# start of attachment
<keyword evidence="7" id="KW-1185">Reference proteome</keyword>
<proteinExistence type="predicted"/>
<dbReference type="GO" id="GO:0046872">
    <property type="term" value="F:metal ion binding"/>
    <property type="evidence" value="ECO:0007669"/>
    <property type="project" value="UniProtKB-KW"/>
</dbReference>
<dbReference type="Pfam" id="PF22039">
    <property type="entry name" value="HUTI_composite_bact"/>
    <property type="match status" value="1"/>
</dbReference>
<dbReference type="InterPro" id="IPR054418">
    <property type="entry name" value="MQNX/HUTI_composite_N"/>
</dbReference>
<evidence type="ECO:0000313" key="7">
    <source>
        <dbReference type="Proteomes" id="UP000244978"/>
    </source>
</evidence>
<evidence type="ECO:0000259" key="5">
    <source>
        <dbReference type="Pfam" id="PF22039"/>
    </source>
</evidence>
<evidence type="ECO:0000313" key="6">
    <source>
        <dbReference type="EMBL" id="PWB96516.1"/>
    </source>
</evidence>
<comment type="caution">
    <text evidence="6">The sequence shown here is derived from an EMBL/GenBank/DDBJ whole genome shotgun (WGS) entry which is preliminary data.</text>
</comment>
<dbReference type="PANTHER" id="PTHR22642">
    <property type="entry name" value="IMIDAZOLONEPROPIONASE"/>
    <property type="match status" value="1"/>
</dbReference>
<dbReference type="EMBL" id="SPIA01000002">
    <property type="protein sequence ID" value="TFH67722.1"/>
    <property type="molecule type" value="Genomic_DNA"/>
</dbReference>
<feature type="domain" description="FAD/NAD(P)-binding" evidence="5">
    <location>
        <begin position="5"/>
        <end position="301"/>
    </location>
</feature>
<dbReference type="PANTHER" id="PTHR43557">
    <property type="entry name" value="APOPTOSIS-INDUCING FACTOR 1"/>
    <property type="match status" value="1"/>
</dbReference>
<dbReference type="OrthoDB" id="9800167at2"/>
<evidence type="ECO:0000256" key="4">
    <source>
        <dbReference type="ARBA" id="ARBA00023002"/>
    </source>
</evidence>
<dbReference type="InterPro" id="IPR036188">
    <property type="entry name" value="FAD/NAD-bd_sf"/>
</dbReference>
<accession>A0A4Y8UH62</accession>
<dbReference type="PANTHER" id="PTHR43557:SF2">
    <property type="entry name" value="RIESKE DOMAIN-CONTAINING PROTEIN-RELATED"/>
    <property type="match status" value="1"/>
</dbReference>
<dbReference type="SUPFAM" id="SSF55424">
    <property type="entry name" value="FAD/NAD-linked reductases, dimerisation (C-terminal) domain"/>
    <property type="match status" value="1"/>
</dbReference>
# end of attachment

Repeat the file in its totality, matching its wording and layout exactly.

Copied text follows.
<keyword evidence="7" id="KW-1185">Reference proteome</keyword>
<proteinExistence type="predicted"/>
<dbReference type="GO" id="GO:0046872">
    <property type="term" value="F:metal ion binding"/>
    <property type="evidence" value="ECO:0007669"/>
    <property type="project" value="UniProtKB-KW"/>
</dbReference>
<dbReference type="Pfam" id="PF22039">
    <property type="entry name" value="HUTI_composite_bact"/>
    <property type="match status" value="1"/>
</dbReference>
<dbReference type="InterPro" id="IPR054418">
    <property type="entry name" value="MQNX/HUTI_composite_N"/>
</dbReference>
<evidence type="ECO:0000313" key="7">
    <source>
        <dbReference type="Proteomes" id="UP000244978"/>
    </source>
</evidence>
<evidence type="ECO:0000259" key="5">
    <source>
        <dbReference type="Pfam" id="PF22039"/>
    </source>
</evidence>
<evidence type="ECO:0000313" key="6">
    <source>
        <dbReference type="EMBL" id="PWB96516.1"/>
    </source>
</evidence>
<comment type="caution">
    <text evidence="6">The sequence shown here is derived from an EMBL/GenBank/DDBJ whole genome shotgun (WGS) entry which is preliminary data.</text>
</comment>
<dbReference type="PANTHER" id="PTHR22642">
    <property type="entry name" value="IMIDAZOLONEPROPIONASE"/>
    <property type="match status" value="1"/>
</dbReference>
<dbReference type="EMBL" id="SPIA01000002">
    <property type="protein sequence ID" value="TFH67722.1"/>
    <property type="molecule type" value="Genomic_DNA"/>
</dbReference>
<feature type="domain" description="FAD/NAD(P)-binding" evidence="5">
    <location>
        <begin position="5"/>
        <end position="301"/>
    </location>
</feature>
<dbReference type="PANTHER" id="PTHR43557">
    <property type="entry name" value="APOPTOSIS-INDUCING FACTOR 1"/>
    <property type="match status" value="1"/>
</dbReference>
<dbReference type="OrthoDB" id="9800167at2"/>
<evidence type="ECO:0000256" key="4">
    <source>
        <dbReference type="ARBA" id="ARBA00023002"/>
    </source>
</evidence>
<dbReference type="InterPro" id="IPR036188">
    <property type="entry name" value="FAD/NAD-bd_sf"/>
</dbReference>
<accession>A0A4Y8UH62</accession>
<dbReference type="PANTHER" id="PTHR43557:SF2">
    <property type="entry name" value="RIESKE DOMAIN-CONTAINING PROTEIN-RELATED"/>
    <property type="match status" value="1"/>
</dbReference>
<dbReference type="SUPFAM" id="SSF55424">
    <property type="entry name" value="FAD/NAD-linked reductases, dimerisation (C-terminal) domain"/>
    <property type="match status" value="1"/>
</dbReference>